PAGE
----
Mark Reeves is the Director of Publications and Creative Services, but he prefers the title “Graphic Designer”. Smith said Reeves was here 10 years ago and was involved in the transition to the red wolves nickname. Reeves said he couldn’t take all of the credit. So, he introduced me to two more people on the team:
Heath Kelly is also a graphic designer. His official title at ASU is “Assistant Director of Publications and Creative Services.” As we began to sit down in the graphics department conference room in the administration building, another person walked in:
“…nice to meet you, I’m Brandon.”
Mary Melton is a Graphic Designer at ASU who also was on the team 10 years ago. Melton, Reeves, and Kelly are all graduates of Arkansas State who are now working for the university. Kelly explained why the committee settled on the red wolf.
“So, they went through a lot of different stuff and it came out that the red wolf was a naturally indigenous creature in the area along Crowley’s Ridge, and that kind of thing. And so, that’s where that kind of began.”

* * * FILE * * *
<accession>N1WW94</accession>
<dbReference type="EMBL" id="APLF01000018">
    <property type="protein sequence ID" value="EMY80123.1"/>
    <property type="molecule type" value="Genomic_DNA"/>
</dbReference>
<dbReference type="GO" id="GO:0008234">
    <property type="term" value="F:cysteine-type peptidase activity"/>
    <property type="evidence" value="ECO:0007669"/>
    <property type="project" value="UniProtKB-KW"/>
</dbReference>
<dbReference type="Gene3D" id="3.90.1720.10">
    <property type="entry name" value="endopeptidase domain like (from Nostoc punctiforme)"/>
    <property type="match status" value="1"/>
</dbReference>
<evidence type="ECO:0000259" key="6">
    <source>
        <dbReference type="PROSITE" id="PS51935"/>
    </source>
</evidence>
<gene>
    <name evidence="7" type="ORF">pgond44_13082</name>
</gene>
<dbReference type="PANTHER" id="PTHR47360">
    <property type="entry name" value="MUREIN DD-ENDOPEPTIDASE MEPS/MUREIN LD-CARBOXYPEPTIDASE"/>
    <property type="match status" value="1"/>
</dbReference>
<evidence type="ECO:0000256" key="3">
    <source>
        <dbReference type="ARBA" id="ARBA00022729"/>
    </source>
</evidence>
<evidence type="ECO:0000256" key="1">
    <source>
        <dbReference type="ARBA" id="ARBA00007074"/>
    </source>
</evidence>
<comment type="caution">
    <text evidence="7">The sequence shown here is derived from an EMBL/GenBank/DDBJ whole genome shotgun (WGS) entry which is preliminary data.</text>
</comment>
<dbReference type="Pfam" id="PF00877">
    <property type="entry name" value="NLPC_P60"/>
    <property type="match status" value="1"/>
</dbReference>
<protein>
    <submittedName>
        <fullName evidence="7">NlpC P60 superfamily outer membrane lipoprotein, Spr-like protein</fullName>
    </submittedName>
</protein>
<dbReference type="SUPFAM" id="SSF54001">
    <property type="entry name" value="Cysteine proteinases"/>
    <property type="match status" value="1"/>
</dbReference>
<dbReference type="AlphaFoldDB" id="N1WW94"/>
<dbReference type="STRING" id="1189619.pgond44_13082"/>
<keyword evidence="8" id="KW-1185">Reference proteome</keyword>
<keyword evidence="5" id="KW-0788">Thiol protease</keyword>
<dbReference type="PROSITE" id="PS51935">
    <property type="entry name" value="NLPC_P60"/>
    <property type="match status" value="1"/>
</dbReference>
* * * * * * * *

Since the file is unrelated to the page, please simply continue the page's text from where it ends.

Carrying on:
Now, to back up just a minute--Smith gave me another name before I met with ASU’s creative team. This person could tell me a little more about the actual red wolf. His name is Dr. Tom Risch.
“So, the story of the red wolf is part of human settlement in the westward ways of the settlement of America…”
Risch heads the Arkansas Biosciences Institute at ASU. The institute is also the national repository of red wolf DNA, sanctioned by the U.S. Fish and Wildlife Service. Risch said Crowley’s Ridge is part of the historic boundary of the native [PAUSE] American red wolves, which inhabited much of the South. He said the species was nearly wiped out because early settlers were killing the animal out of fear that the wolves would kill their livestock. Now, Risch said, there are only a handful of red wolves left in America. Majority of them held in captivity to help rebuild the population.
“So, all told, there’s somewhere around in the neighborhood of about 240 [red wolves] in all of these facilities, for the entire species. So this is the most endangered dog-like animal/canid in the entire world. They’re critically endangered. A lot of them really need a lot of attention from us as caretakers of the environment, and we think it’s important that we save these species.”